Lake Worth Beach commissioners splash swimming pool consultants over shallow design 'misstep'
THE CONSULTANTS WERE 20 minutes into a presentation of their latest designs for a $12 million public oceanfront swimming pool when Lake Worth Beach City Commissioner Christopher McVoy asked a basic question.
How deep will the pool be?
“Right now, that pool’s only 4 feet deep,’’ Chris Zimmerman of CPZ Architects replied at the Dec. 6 City Commission meeting.
Some commissioners weren’t sure they’d heard him correctly.
“The pool you designed for us is 4 feet deep?’’ Mayor Betty Resch asked.
“Did you say 4 feet…for $12 million?” McVoy replied.
Zimmerman, whose Plantation-based firm has been paid $320,000 by the city for pool designs since 2018, tried to explain to commissioners that the idea of “a deep diving pool didn’t come up” in previous discussions his firm had with city officials.
He said his team would be happy to come back in early 2023 with designs for a deeper and larger pool, but warned construction costs would rise.
Of CPZ’s latest two renderings, commissioners on Dec. 6 endorsed a T-shape configuration over a curved design. They rejected any use of artificial turf around the pool, opting instead for natural and lush tropical vegetation.
But their main message was for the consultants was loud and clear: Design a deeper and bigger pool.
And although commissioners that night refrained from publicly expressing the depth of their disappointment in the consultant, they pulled no punches at a pre-agenda work session nine days later, held via Zoom.
“I was horrified when that came up. It just really, I thought, demonstrated the fact that, What were they thinking? Did they really think (the city wanted) a 4-foot, all-across pool?’’ Resch said at the session.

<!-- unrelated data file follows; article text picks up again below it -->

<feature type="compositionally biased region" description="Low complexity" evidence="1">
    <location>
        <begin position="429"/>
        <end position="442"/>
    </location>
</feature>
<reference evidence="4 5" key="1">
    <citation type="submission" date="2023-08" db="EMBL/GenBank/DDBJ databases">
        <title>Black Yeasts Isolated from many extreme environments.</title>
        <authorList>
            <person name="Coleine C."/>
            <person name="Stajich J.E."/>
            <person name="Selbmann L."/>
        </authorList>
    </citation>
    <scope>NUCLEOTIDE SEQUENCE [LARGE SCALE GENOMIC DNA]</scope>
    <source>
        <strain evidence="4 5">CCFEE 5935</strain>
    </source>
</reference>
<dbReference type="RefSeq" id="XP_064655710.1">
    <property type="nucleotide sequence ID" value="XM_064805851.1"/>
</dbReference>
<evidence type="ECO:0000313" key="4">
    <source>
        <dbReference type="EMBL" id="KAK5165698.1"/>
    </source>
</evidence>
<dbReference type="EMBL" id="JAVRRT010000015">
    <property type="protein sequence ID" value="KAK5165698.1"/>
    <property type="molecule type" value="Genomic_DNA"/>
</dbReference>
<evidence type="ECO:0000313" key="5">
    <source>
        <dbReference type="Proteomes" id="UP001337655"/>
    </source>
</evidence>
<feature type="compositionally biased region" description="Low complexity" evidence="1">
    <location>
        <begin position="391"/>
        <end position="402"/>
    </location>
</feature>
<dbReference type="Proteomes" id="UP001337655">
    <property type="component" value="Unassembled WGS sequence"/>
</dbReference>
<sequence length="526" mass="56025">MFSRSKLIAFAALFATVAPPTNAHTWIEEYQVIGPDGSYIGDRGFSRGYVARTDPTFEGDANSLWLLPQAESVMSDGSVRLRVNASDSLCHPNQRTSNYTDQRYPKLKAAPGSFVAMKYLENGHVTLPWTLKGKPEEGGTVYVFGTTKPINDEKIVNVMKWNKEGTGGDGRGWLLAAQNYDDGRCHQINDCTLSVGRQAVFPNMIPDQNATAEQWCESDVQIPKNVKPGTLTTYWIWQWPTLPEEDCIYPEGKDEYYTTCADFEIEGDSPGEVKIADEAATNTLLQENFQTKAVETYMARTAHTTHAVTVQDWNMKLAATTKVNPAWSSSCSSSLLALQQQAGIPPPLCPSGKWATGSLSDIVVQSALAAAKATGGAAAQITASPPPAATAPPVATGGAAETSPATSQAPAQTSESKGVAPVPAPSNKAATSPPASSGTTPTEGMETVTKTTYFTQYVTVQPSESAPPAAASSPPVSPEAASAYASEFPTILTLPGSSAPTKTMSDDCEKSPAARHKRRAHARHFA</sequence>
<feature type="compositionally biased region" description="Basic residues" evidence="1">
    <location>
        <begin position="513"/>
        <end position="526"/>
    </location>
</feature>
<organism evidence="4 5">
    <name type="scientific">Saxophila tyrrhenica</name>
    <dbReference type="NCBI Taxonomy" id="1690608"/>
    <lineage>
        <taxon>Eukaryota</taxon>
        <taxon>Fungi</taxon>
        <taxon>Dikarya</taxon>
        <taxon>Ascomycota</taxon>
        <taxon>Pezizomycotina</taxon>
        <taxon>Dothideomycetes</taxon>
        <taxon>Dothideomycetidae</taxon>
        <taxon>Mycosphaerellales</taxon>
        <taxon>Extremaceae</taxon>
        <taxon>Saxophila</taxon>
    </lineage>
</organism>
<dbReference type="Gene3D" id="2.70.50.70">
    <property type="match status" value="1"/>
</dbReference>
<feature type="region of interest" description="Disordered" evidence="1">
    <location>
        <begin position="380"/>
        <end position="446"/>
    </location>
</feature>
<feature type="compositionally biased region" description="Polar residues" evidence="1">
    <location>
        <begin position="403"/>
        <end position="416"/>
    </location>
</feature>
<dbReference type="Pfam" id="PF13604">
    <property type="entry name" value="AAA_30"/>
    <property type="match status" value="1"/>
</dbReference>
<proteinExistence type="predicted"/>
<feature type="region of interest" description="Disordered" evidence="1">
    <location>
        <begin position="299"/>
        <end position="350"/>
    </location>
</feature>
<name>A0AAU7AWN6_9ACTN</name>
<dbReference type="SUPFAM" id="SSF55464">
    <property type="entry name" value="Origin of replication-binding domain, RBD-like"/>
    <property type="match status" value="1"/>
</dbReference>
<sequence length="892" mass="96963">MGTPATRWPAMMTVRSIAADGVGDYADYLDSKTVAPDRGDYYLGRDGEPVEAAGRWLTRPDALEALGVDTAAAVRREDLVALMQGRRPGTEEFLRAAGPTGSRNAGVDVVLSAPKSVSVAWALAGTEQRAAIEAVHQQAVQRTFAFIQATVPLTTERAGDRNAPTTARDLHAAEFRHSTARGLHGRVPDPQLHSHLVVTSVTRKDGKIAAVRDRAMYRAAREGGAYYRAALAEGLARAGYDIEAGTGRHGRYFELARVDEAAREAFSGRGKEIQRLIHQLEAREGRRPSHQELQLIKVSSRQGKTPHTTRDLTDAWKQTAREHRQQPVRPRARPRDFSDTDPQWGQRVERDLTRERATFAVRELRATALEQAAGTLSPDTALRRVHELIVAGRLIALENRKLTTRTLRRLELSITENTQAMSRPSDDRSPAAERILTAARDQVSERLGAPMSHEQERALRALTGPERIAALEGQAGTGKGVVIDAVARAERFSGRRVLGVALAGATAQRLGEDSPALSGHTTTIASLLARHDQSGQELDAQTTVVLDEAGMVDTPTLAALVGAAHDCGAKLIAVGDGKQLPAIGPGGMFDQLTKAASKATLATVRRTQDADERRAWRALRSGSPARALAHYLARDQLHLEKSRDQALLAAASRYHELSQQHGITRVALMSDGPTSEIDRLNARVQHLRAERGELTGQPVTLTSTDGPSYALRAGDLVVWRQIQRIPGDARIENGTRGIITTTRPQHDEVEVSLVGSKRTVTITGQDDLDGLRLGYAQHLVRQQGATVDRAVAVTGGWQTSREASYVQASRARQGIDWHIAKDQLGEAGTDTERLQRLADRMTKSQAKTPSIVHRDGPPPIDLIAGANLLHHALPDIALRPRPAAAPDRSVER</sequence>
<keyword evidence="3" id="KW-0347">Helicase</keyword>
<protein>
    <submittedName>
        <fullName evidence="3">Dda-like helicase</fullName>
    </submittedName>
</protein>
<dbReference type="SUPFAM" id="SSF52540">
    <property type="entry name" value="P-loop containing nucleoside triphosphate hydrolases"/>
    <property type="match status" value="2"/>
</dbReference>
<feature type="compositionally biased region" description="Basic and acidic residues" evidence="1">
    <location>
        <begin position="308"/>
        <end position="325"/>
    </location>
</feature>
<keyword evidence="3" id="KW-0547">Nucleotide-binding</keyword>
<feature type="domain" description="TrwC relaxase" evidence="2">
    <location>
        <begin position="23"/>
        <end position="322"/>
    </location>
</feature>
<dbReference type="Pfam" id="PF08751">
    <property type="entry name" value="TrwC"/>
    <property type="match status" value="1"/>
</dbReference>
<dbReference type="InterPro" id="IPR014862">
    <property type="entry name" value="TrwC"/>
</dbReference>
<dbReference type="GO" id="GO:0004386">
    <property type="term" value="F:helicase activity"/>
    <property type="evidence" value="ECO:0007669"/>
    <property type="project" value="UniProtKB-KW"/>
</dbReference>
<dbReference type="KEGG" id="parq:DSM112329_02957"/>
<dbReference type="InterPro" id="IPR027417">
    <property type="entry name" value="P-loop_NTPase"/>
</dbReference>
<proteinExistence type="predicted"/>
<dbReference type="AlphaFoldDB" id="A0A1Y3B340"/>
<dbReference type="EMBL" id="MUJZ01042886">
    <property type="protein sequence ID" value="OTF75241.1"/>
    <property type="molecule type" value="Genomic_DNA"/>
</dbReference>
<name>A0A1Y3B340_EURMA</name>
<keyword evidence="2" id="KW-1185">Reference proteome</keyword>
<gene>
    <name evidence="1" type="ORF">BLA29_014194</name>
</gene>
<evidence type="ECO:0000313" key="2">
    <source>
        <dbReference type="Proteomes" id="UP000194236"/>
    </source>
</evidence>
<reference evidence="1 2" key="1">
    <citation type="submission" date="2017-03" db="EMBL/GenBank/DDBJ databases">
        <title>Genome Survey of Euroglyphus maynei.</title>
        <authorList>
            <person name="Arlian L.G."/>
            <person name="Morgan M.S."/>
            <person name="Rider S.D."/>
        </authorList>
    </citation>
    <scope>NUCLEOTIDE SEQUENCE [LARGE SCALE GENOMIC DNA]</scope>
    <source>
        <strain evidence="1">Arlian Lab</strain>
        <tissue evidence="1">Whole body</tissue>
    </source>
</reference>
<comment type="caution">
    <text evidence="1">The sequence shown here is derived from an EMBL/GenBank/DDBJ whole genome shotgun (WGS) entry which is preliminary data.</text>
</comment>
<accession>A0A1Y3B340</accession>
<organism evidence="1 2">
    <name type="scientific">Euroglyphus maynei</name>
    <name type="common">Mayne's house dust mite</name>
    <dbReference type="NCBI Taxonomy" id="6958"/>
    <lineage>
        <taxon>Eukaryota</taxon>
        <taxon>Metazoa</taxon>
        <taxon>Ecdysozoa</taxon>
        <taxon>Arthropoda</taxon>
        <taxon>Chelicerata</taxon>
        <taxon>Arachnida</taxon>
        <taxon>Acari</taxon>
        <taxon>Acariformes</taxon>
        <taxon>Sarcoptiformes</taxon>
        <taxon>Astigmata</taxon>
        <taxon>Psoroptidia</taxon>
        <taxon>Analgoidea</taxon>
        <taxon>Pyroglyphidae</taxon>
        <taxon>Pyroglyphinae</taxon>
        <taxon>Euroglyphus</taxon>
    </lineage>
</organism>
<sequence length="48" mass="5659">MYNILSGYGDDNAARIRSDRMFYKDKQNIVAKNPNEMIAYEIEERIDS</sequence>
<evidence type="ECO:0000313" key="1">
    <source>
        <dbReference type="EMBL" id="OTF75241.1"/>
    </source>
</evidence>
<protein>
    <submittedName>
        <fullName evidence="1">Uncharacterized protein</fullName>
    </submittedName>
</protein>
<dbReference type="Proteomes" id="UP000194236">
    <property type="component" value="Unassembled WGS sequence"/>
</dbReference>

“These folks are supposed to be experts,’’ the mayor said, “and I just thought that was such a misstep on their part.’’
McVoy and Commissioner Reinaldo Diaz said they were surprised not only that the depth was so shallow but that it was not mentioned anywhere in the latest designs submitted to the city. Those designs included detailed construction estimates.
Only when McVoy asked on Dec. 6 did commissioners learn the designs called for a shallow “hotel pool.’’
“We all heard the gasp in the room when they said 4 feet deep,’’ McVoy said Dec. 14.
McVoy said he’d asked for the pool's depth in advance of the Dec. 6 meeting.
“The answer that came back was, ‘Well, that wasn’t really in the scope (of the consultant’s task).’ Bull to that. If you're going to get people to do construction cost estimates, of course you know what that is and of course that should have been provided in advance,’’ McVoy said.
“I'm more than frustrated with the consultants,’’ he said. “I'm not convinced they took us seriously.’’
Zimmerman did not respond to requests for comment.
His team designing the new Lake Worth Beach Casino pool includes aquatic designer Raymond J. Schindler of RJS Design Consultants, who also attended the Dec. 6 meeting.
Part of the problem may stem from the multiple requests the city has made to Zimmerman and his team, whether at city commission meetings, one-on-one meetings the consultants have held with individual commissioners and meetings they’ve held with city staff.